Survey Reveals Mental Health COVID-19 Pandemic and Isolation of British Columbians


The COVID-19 pandemic has left many British Columbians stranded at home, practicing social distances to help slow the spread of the disease. And it has had an impact on the mental health of many.

New Insights West poll of 817 British Columbians found people experience higher levels of worry, stress, boredom, anxiety and loneliness than before the pandemic, and women seem to be more as hard hit as men.

Sixty-two percent of respondents said they were more worried than usual, while 59% said they were more stressed than usual.

57% of respondents said they felt more anxious, 59% said they were more bored and 43% said they felt more lonely.

“The results show the dramatic effect this pandemic has had on the mental health and well-being of British Columbians, and this has been significant,” said Steve Mossop, President of Insights West.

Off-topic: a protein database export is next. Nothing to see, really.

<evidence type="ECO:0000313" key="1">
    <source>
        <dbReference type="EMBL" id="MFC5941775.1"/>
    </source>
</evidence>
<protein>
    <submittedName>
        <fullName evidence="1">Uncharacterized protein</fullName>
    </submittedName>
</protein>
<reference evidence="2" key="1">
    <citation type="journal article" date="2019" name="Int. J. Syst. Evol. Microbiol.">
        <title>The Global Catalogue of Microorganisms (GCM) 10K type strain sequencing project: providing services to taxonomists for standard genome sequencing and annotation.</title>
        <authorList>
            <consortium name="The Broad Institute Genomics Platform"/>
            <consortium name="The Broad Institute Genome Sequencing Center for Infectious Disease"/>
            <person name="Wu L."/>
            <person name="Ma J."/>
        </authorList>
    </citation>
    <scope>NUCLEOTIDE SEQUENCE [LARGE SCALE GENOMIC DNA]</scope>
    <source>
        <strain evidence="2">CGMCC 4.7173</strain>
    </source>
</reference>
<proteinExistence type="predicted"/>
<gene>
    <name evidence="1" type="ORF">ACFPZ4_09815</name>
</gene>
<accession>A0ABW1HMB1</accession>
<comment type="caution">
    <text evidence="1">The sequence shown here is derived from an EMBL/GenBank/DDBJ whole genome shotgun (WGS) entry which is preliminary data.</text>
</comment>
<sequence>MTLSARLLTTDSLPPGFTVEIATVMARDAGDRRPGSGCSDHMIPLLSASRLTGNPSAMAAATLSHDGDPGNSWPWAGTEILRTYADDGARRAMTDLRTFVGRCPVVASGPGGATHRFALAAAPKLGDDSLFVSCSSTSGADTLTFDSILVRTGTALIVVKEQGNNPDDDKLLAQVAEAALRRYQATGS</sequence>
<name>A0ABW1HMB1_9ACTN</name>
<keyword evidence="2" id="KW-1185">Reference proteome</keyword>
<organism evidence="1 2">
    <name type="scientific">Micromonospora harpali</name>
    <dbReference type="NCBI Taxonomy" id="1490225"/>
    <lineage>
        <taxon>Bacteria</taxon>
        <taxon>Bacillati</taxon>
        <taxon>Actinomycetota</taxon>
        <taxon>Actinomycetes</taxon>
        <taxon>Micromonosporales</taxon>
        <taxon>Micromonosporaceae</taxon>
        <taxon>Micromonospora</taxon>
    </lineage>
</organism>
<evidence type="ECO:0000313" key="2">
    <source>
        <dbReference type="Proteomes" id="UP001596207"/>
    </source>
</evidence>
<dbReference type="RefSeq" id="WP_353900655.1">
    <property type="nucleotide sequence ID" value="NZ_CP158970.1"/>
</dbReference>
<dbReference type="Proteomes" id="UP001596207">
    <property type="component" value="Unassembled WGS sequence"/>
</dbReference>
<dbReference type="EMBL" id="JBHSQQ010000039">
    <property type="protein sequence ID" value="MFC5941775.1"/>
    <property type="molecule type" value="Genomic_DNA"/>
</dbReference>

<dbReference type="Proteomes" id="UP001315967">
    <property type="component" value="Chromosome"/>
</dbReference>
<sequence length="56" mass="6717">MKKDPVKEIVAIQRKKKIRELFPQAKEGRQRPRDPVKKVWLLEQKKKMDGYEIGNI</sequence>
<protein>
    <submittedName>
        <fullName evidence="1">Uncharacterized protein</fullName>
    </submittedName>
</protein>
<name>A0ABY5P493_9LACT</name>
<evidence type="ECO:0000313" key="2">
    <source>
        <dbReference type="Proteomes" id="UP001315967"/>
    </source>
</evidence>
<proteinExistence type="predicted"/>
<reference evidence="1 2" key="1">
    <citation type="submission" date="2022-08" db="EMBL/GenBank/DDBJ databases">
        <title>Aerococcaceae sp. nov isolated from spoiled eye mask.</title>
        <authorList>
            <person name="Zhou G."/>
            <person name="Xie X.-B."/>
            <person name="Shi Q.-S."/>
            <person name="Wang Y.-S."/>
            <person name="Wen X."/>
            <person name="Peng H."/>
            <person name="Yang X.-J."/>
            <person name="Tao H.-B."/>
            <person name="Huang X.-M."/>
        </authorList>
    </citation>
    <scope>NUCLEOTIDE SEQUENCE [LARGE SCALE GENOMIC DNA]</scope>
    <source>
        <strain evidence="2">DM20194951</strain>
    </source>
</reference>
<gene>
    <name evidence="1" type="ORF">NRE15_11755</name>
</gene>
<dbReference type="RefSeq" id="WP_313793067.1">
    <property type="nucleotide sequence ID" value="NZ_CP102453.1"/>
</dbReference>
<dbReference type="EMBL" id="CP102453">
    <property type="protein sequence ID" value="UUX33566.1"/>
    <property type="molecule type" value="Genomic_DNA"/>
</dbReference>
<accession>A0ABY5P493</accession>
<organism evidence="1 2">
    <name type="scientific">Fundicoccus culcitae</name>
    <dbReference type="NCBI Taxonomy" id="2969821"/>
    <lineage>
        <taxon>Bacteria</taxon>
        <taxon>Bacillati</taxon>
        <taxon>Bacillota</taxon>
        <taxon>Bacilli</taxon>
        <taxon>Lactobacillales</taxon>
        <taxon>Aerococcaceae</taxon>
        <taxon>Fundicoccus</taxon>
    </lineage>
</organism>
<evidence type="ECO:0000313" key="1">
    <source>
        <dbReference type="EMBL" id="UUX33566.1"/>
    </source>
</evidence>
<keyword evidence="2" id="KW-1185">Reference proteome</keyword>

The survey shows that, on average, women experience the mental effects of the pandemic more severely – about 10% more in terms of worry, stress, anxiety and loneliness. Both sexes experience similar troubles, however.

And although COVID-19 is the most dangerous for the elderly, young people seem to feel the emotional effects of isolation.

While 73% of 18-34 year olds experience more stress, 47% of 55 year olds and over said the same. Regarding the assessment of their ability to cope with the pandemic, 36% of 18-34 year olds said they were doing well or badly, while only 18% of those 55 and over answered the same thing. .

“Seeing a quarter of the population is not doing well, and the majority of us feeling more stress, anxiety and worry shows that this pandemic has affected us far beyond the level physical and financial, “said Mossop.

The online survey was conducted from April 9 to April 12. The margin of error is +/- 3.4 percentage points, 19 times out of 20.

-By Nicholas Johansen / Castanet

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